This page is a text version of the Beckoning Hills History Book. This is the story of the Turtle Mountain Area of Manitoba. You can get a PDF copy of the book on our full version page. The PDF copy is an exact page by page representation of the original book. This text version has been reformated for the web and contains text recognition mistakes. These mistakes do not appear in the full version. The full version also includes each image in the original book.

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'Fore the turning of the century, some twenty years ago, The East was bothered by a deen unrest;

The West had more to offer with it's acres and it's lore, They all were looking to that "Golden West".

Appealing to the young men, the 'trek' of which we hear, Had quickly gained momentum far and wide;

As many of the older folks suppressed a hidden fear, 'Twas like an endless surging of the tide.

God-fearing men, and dauntless, strong-hearted, sound of limb, They'd never fail to pass the acid-test;

Their destiny before them, - facing natures every whim, They heed the call, "Go West, Young Man, Go West".

They came from Little Britain, Huron County, Almonte too, From Pakenham and Glasgow so. they say;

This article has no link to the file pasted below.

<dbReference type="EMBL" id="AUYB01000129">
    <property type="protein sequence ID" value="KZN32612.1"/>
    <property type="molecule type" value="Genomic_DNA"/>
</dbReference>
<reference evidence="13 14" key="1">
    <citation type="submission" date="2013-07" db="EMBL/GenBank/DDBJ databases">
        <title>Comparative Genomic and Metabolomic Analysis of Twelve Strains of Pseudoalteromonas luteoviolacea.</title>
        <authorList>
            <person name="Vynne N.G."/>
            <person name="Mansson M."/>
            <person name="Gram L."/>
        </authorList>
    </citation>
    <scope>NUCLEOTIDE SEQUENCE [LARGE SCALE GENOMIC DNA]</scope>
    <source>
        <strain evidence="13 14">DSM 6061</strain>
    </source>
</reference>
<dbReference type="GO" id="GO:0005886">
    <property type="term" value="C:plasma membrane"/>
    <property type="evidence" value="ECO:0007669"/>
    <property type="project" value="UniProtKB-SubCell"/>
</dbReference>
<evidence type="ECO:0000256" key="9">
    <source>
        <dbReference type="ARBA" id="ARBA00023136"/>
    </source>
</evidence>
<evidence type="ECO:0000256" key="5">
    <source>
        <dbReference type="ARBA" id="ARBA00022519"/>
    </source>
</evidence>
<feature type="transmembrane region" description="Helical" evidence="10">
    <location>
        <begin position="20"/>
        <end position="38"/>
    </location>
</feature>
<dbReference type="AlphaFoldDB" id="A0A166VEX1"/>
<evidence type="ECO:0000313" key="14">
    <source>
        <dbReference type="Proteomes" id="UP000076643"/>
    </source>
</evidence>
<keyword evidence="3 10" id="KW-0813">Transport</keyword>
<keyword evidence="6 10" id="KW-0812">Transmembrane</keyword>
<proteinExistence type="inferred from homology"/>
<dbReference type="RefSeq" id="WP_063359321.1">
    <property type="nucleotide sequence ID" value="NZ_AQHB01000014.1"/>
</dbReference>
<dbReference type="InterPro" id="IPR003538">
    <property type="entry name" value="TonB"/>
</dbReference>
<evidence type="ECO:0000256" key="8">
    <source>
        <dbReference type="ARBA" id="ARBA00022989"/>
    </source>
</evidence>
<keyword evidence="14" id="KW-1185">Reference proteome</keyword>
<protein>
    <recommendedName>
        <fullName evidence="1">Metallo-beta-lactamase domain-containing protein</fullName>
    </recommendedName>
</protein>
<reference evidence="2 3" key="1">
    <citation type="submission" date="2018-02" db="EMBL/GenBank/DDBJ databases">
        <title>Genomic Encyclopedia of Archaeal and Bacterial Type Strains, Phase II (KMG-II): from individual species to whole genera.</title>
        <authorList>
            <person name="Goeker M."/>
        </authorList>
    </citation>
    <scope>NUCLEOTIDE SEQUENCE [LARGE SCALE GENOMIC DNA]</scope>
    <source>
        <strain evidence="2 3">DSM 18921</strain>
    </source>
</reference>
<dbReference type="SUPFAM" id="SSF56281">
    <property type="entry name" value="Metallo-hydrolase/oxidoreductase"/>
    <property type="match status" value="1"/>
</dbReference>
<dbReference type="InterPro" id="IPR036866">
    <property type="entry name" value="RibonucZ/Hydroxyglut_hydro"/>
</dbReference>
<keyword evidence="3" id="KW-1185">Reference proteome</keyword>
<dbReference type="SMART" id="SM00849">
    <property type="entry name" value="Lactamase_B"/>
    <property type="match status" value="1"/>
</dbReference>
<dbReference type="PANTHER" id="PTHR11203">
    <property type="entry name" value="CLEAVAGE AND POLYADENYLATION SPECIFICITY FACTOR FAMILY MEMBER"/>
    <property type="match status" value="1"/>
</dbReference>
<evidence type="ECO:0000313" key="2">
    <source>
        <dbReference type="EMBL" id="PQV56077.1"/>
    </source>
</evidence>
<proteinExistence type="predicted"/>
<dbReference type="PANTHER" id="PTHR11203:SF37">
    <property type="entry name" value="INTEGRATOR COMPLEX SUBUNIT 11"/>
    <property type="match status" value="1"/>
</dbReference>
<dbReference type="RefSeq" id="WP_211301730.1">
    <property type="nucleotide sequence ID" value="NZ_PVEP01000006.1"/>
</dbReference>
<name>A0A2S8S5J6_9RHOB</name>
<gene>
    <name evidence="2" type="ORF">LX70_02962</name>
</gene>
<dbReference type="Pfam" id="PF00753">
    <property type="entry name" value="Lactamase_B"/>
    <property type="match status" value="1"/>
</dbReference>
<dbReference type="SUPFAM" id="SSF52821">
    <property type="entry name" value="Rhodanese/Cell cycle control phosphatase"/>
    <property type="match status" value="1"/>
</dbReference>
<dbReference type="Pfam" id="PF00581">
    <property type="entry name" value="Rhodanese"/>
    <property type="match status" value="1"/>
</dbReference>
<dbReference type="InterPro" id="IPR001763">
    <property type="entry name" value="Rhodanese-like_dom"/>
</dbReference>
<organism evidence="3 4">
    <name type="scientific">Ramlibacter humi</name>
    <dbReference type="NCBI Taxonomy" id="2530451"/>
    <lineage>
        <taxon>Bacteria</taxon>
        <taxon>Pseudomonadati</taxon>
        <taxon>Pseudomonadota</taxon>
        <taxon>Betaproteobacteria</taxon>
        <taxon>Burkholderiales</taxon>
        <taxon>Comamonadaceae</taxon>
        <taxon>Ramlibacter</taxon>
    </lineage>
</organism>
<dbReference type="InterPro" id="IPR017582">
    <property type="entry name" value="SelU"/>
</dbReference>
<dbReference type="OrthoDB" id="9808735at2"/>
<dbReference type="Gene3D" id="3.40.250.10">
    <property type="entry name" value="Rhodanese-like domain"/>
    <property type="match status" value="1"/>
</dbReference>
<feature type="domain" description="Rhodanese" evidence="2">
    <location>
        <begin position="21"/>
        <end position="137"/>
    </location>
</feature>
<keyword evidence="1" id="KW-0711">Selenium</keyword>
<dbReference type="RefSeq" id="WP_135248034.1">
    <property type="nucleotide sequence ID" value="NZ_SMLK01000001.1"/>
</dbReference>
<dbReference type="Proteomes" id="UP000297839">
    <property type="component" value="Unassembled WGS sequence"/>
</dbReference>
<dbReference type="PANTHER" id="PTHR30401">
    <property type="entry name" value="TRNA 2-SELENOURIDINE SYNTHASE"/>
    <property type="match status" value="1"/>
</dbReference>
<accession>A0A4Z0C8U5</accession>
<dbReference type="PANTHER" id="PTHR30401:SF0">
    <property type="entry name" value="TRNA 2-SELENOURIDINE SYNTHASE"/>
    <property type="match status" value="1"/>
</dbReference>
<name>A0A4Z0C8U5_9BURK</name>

And also some from Belleville, and some from near the Soo, They headed West, - they might get back some day.

Some headed west by Emerson, then up through Wakopa, The Turtle Hills, so bright in Summers' green;

They felt the sight before them was the best man ever saw, And said, "this should fulfill our fondest dream" .

. Then some came up by Brandon, it was then the end of steel, By oxen, horse and prairie-schooner too;

Some came with grist or saw-mill to help the common weal, Some didn't stop, -they headed right on thru'.

Some headed up near Wabeesh,and some to Morton Place, Those groaning ox-carts barely seemed to creep;

Each had in mind a vision of the place he would em brace, Some reached, and settled down at Cherry Creek.

No roads of black-top, concrete, or gravelled high-way grade, Or fence to guide the traveller on his way;

The only road the settler knew was what the buffalo made, Migrating north to make their summer stay.

The buffalo were all but gone, those herds that roamed the plain, 'Twas no surprise there's just the odd one here;

Those wond'rous sights will never light the human gaze again, St. Louis got nine million hides one year.

That wide expanse, that sea of grass, they had to break the land, They had to plow to have a hope of gain;

Their destiny still beckoned, they started in by hand, ­ With oxen they would raise that golden grain.

The switching, blowing oxen, and the creaking of the yoke, Those loamy furrows of this virgin land;

A grim determination, and a breast that's filled with hope, And the sod that turns beneath a guiding hand.

That slowly turning furrow, - 'bout an acre in a day, The arms that ache from straining at the plow;